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(Sep 09, 2011) The Myanmar government officially established the Myanmar National Human Rights Commission, comprising "former government officials, diplomats, academics, doctors and lawyers," on September 5, 2011. (Alexandra Malatesta, Myanmar Government Forms Human Rights Commission, PAPER CHASE NEWSBURST (Sept. 6, 2011).) Some of these individuals have formerly made statements defending Myanmar's human rights record, which is one of the reasons that the Commission's formation has been met with skepticism; critics question whether the findings of such a group will be veracious and whether it will act authoritatively and independently of the government. (Id.)
The announcement of the Commission's formation (Notification No. 34/2011, Sept. 5, 2011) was carried in the government newspaper New Light of Myanmar. The Notification lists the names of the Commission members, all of whom are noted as "retired" from their former posts; Chairman Win Mra, for example, is designated as a retired "ambassador" (Mra was formerly the Permanent Representative of Myanmar to the United Nations; see, for example, Nation Page for Myanmar, UNDEMOCRACY.COM (last visited Sept. 8, 2011)). The new body was founded, as stated in the Notification, "with a view to promoting and safeguarding fundamental rights of citizens described in the constitution of the Republic of the Union of Myanmar." (Myanmar National Human Rights Commission Formed, NEW LIGHT OF MYANMAR (Sept. 5, 2011) [click on the issue for Sept. 6].) However, the newspaper report "gave scant detail of the commission, its first meeting – if any – and its objectives," and the scope and responsibilities of the panel remain unclear. (Myanmar Sets Up Human Rights Commission, UPI.COM (Sept. 7, 2011); Burma Sets Up Human Rights Commission, BBC NEWS (Sept. 6, 2011).)
Although elections on November 7, 2010, the first in 20 years, technically brought an end to military rule in Myanmar, and a civilian regime took power on March 30, 2011, the new government is still viewed by observers as tightly controlled by the military. The victorious political party, the pro-military Union Solidarity and Development Party (USDP), comprises dozens of senior officers who retired to stand for the election. The USDP won almost 80%of the vote, and former generals are part of the new regime; the new President is himself a former lieutenant general. (Malatesta, supra; David Scott Mathieson, Burma's New President Is No Moderate, THE JAKARTA GLOBE (May 9, 2011); Pro-Military Party 'Wins' Burmese Election, BBC NEWS (Nov. 9, 2010).)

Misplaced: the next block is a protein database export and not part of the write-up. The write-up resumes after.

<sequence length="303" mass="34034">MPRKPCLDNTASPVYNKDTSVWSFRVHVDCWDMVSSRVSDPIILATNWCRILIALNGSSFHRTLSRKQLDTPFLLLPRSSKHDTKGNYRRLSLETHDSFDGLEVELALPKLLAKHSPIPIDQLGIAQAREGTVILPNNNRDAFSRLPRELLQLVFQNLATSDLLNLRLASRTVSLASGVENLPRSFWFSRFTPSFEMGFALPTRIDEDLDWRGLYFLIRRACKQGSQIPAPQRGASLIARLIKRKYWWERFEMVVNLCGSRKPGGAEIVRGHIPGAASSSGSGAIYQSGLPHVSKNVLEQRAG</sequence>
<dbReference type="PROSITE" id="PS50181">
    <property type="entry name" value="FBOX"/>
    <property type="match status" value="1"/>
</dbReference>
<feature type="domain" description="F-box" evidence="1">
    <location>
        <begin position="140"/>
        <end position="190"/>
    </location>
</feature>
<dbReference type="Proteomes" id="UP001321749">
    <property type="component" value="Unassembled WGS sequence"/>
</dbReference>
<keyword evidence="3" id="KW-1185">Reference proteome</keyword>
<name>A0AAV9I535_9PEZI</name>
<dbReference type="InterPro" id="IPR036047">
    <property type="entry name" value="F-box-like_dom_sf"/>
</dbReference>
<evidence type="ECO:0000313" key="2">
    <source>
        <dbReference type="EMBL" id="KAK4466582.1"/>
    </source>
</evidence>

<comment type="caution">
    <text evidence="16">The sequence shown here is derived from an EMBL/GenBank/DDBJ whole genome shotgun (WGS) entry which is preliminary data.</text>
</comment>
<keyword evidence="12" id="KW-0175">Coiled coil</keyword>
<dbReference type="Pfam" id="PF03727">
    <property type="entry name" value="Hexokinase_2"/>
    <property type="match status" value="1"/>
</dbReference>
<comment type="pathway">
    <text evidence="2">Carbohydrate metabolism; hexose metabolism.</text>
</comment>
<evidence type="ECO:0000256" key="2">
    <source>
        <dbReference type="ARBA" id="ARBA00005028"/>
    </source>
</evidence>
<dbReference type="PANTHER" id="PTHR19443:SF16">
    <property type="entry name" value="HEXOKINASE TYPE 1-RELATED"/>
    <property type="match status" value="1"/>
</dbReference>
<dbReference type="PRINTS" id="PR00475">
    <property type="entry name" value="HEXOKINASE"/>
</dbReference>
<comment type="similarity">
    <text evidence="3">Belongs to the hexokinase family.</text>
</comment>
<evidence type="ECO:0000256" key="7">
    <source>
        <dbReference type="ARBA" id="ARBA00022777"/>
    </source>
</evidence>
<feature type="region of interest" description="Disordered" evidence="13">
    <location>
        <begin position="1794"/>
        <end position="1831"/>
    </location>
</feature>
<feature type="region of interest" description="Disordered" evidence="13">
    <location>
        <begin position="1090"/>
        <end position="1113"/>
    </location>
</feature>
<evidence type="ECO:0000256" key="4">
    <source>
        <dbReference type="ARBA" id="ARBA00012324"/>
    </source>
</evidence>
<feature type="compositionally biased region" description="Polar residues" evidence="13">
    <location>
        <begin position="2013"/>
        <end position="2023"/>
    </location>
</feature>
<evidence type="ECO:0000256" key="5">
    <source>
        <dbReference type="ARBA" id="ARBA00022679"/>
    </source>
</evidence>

Moreover, the Constitution of the Republic of the Union of Myanmar (2008), which was drafted by the military junta, reserves seats in both chambers of the new parliament (Pyidaungsu Hluttaw) for the army: of the 440 Pyithu Hluttaw (lower house) representatives, up to 110 are to be Defense Services personnel nominated by the Commander in Chief of the Defense Services; of the 224 Amyotha Hluttaw (upper house) representatives, 56 are to be such personnel. A BBC news report commented, "[t]he combined force of these two groups is likely to mean that they have an effective veto over legislation." (Pro-Military Party 'Wins' Burmese Election, supra; The Constitution of the Republic of the Union of Myanmar (2008), arts. 74, 109, & 141.)
The new Myanmar National Human Rights Commission came into being not long after a visit to Myanmar in late August by United Nations Special Rapporteur Tomás Ojea Quintana. Quintana had called upon the new government "to intensify its efforts to implement its own commitments and to fulfill its international human rights obligations" because "many serious human rights issues remain." (Statement of the Special Rapporteur on the Situation of Human Rights in Myanmar, Office of the High Commissioner for Human Rights [OHCHR] website (Aug. 25, 2011); see also Chronology of Visits and Reports [by U.N. envoys and rapporteurs to Myanmar, 1990-current], ALTSEAN-BURMA (last visited Sept. 8, 2011).)
Although the Myanmar government has denied accusations of widespread human rights violations in the country, especially in ethnic minority areas, there are reportedly "many well-documented cases of human rights abuses in Burma, including land confiscation, forcible recruitment of child soldiers, forced labor and rape and murder of ethnic civilians in conflict zones" that were perpetrated by the military. (Ko Htwe, Human Rights Commission Met with Skepticism, THE IRRAWADDY (Sept. 6, 2011).) The government began the process of releasing nearly 15,000 prisoners in May, but human rights groups contend that numerous political prisoners are still imprisoned. In December 2010, Quintana had urged the military junta to release 2,202 "prisoners of conscience," who are being held under harsh conditions of detention. (Malatesta, supra; Myanmar: UN Expert Urges Government to Release over 2,200 Remaining Prisoners of Conscience, OHCHR website (Dec. 13, 2010); see also Constance A. Johnson, Burma / United Nations: UN Officials Critical of Human Rights Record, GLOBAL LEGAL MONITOR (May 25, 2011).)
|Author:||Wendy Zeldin More by this author|
|Topic:||Human rights and civil liberties More on this topic|
|Jurisdiction:||Burma More about this jurisdiction|
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Last updated: 09/09/2011